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The 15th International Conference on

Vibrations at Surfaces

June 22-26, 2015 ▪ Donostia-San Sebastián, Spain

Donostia Igeldotik


Activation of water and CO2 on Fe3O4 (111) thin films studied by molecular beam and IRAS

F. Ivars, F. Mirabella, P. Dementyev, K.-H. Dostert, S. Schauerman, and H.-J. Freund

Department of Chemical Physics, Fritz-Haber Institut der Max-Planck-Gesellschaft, 14195 Berlin, Germany

Conversion of CO2 into fuels and other value-added chemicals is a currently hot topic addressed by obvious environmental and economic motivations discussed everywhere [1]. However, CO2 displays the most oxidized state of carbon which makes it rather inert to chemical transformations, thermodynamically highly unfavorable. On the other hand, the use of water as hydrogen resource (instead of hydrogen) for CO2 reduction/hydrogenation would be the most ideal process which still remains extremely challenging though. Despite advances in this area [2], further fundamental research needs to be addressed to understand the interaction and behavior of water with catalyst substrates, especially metal-oxide surfaces, in order to rationally design heterogeneous catalytic processes involving water either as a hydrogen source or reaction promoter. Thus, we will present here a fundamental study of the interaction of CO2 and water with the surface of a model Fe3O4 (111) thin film supported on Pt (111) single crystal, using molecular beams technology, in-situ infrared reflection absorption spectroscopy (IRAS) and temperature-programmed-desorption (TPD). IRAS results display evidence of dissociative adsorption of water on Fe3O4 (111), as previously reported in a photoelectron spectroscopy study [3]. Formation of hydroxyl species from water dissociation on Fe3O4 (111) surface was confirmed in our study by using D2O and isotopically labeled oxygen either in the heavy water molecule (D218O) or in the magnetite film (Fe318O4). Thus, no changes were detected for two typically observed vibrational bands related to O-D species when the corresponding iron oxide substrate was grown using 18O2. In contrast, a shift of both vibrational bands to lower energies was observed when exposing regular Fe3O4 to D218O molecular beam. This observation strongly suggests that these O-D vibrational bands originate not from two individual OD groups, formed from dissociation of a single water molecule, but from a complex between an OD-group and molecular water. Theoretical calculations carried out by J. Sauer et al (HU Berlin) on dissociative adsorption of water on Fe3O4(111) reproduce very well both the positions and the isotopic shifts of the OD vibrational bands and with this support formation of a OD-D2O complex.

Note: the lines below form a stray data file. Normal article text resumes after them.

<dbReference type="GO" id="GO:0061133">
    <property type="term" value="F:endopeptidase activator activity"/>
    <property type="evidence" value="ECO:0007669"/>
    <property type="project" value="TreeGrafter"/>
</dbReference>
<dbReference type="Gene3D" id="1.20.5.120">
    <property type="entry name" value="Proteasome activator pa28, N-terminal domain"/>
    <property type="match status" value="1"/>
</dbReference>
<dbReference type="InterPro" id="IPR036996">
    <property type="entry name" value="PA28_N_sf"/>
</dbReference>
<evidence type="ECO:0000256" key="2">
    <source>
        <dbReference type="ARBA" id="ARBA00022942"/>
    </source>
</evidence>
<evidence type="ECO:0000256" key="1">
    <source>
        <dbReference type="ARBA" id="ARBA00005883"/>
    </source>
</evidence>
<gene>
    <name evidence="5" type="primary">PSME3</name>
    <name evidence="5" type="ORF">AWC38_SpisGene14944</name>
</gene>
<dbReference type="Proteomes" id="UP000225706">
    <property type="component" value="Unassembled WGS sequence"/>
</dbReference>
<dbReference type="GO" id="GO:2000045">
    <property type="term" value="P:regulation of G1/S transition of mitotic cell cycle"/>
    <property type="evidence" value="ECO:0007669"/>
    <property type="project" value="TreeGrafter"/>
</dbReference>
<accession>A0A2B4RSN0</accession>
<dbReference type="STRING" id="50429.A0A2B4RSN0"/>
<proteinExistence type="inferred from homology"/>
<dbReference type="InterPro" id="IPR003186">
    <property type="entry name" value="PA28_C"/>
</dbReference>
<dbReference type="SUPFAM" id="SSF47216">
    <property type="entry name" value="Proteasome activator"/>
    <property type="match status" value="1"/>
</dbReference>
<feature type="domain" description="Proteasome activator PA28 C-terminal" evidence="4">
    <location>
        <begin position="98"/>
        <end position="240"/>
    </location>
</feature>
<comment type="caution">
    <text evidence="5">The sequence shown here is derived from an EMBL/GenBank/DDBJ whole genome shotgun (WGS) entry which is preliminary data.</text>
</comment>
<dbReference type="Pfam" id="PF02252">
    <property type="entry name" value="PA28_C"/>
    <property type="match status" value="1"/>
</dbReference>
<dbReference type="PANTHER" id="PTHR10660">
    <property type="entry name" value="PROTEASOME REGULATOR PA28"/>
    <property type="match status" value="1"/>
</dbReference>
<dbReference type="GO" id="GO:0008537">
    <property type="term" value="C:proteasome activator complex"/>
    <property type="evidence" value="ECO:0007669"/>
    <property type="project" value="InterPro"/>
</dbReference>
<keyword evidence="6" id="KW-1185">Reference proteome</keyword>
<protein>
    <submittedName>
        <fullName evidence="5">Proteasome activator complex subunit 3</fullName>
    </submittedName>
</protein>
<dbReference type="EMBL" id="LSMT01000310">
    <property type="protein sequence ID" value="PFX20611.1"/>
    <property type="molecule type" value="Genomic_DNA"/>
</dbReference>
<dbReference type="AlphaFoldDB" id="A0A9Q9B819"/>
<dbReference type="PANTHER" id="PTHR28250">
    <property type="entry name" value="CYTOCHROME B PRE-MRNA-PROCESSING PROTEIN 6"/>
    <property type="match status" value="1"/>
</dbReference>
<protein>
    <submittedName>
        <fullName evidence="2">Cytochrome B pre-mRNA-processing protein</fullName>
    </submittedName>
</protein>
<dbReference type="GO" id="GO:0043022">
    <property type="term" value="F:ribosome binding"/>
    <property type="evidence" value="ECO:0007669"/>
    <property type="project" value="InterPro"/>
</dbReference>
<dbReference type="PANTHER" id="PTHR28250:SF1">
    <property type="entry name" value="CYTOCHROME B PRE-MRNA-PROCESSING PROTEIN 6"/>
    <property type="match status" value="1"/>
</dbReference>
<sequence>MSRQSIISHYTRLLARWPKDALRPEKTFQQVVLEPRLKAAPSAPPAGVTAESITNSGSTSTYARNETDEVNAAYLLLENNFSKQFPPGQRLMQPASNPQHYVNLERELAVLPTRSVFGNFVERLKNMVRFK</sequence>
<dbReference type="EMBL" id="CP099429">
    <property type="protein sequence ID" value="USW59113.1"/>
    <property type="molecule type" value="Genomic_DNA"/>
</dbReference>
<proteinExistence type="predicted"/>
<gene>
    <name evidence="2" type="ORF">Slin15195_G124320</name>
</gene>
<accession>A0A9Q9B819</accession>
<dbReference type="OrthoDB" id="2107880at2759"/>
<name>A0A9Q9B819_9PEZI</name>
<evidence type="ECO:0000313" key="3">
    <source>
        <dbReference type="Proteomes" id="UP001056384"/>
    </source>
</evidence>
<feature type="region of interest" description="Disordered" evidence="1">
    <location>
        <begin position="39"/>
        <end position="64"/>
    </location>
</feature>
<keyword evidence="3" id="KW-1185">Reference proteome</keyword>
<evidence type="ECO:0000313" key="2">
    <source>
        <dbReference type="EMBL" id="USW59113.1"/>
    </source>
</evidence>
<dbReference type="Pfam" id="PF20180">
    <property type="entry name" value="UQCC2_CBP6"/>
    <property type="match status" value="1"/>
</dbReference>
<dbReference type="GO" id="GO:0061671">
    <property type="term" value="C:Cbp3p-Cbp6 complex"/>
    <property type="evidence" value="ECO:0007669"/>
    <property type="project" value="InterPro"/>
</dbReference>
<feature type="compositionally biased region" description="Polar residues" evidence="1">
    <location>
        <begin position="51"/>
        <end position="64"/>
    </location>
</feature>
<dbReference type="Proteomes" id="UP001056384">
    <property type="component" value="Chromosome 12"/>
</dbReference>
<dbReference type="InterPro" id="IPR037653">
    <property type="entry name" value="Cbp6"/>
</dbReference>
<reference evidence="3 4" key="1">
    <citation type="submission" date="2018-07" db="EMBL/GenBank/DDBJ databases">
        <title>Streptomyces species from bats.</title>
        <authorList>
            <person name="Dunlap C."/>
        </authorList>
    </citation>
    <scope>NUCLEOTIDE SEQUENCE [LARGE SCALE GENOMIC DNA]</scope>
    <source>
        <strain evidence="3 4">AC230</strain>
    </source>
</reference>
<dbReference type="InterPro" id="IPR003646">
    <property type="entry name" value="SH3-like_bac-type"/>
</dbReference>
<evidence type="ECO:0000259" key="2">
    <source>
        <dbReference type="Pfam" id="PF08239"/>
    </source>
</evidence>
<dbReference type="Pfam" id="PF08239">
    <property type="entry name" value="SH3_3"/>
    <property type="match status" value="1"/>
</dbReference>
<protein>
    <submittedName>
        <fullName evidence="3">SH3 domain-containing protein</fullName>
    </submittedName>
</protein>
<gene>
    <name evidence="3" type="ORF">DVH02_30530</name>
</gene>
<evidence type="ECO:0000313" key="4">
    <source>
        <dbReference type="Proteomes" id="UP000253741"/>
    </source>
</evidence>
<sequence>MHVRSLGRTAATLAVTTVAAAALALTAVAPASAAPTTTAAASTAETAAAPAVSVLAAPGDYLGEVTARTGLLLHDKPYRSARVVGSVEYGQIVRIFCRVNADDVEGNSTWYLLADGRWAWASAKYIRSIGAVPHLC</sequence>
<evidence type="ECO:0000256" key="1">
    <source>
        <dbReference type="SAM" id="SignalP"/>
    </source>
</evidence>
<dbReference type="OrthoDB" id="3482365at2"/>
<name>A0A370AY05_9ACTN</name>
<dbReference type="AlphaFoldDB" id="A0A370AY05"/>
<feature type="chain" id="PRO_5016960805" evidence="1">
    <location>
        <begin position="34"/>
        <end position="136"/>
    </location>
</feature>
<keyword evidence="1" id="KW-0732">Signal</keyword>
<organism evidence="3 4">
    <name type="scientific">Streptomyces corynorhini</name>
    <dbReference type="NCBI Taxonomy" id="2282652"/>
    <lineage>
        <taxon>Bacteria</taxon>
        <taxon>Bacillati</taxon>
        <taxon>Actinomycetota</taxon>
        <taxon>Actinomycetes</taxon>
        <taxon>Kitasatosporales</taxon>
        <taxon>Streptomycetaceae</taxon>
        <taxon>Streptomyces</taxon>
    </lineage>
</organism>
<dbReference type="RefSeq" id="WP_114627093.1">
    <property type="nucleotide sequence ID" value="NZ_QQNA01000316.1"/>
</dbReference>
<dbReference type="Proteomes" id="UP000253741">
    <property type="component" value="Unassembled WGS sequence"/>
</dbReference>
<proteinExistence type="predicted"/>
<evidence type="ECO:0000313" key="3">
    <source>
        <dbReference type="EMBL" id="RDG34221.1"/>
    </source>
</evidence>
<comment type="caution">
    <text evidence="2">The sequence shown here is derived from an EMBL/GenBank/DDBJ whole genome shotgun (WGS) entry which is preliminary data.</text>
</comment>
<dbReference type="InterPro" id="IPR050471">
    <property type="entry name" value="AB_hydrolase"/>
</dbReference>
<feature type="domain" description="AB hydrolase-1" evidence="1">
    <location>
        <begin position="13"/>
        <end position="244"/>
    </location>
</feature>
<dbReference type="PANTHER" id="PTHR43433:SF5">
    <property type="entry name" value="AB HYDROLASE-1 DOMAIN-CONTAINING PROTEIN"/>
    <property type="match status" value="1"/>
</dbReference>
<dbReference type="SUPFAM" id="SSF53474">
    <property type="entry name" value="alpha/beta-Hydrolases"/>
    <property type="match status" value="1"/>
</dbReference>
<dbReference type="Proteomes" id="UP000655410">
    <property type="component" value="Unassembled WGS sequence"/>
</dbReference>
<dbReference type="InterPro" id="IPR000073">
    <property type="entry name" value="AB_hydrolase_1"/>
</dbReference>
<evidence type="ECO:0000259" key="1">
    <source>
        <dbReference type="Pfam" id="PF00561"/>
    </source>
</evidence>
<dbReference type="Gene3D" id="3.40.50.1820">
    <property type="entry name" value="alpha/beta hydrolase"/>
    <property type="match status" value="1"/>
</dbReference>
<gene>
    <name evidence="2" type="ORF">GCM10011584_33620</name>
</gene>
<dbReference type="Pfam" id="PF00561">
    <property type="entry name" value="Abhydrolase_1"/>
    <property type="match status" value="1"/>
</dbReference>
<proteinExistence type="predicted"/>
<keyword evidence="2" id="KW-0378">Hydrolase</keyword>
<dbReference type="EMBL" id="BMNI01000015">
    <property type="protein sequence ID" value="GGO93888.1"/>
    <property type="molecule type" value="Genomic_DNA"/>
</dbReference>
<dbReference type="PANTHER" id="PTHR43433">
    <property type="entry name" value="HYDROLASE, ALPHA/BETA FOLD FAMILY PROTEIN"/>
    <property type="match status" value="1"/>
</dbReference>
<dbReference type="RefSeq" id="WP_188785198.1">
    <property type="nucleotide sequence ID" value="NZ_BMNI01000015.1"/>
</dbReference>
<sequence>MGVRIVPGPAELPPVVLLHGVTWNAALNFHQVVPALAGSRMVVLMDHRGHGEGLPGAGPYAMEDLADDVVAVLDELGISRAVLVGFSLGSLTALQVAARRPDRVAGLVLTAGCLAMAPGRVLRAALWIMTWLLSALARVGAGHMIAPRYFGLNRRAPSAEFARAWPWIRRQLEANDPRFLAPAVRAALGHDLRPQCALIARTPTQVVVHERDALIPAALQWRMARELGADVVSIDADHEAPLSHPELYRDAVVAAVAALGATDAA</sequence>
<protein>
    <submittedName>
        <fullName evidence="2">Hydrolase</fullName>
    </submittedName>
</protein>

Adsorption and chemical transformations of CO2 were spectroscopically investigated as a function of surface temperature and CO2 surface coverage in the temperature range 120-280 K. These changes in the spectroscopic signatures can be clearly related to strong interaction, activation and transformation of CO2 on Fe3O4 (111). In order to assign and better understand the evolving IR vibrational bands related to these newly formed chemical species, experiments with isotopically labelled 13CO2 and C18O2 as well as CO2 adsorption on isotopically labeled (O18) iron oxide were carried out. Evolution and spectroscopical assignment of surface species formed will be discussed.

[1] K. M. K. Yu et al., ChemSusChem 1, 893 (2008)

[2] C. Graves et al., Ren. Sus. E. Rev. 15, 1 (2015)

[3] Y. Joseph et al., Chem. Phys. Lett. 314, 195 (1999)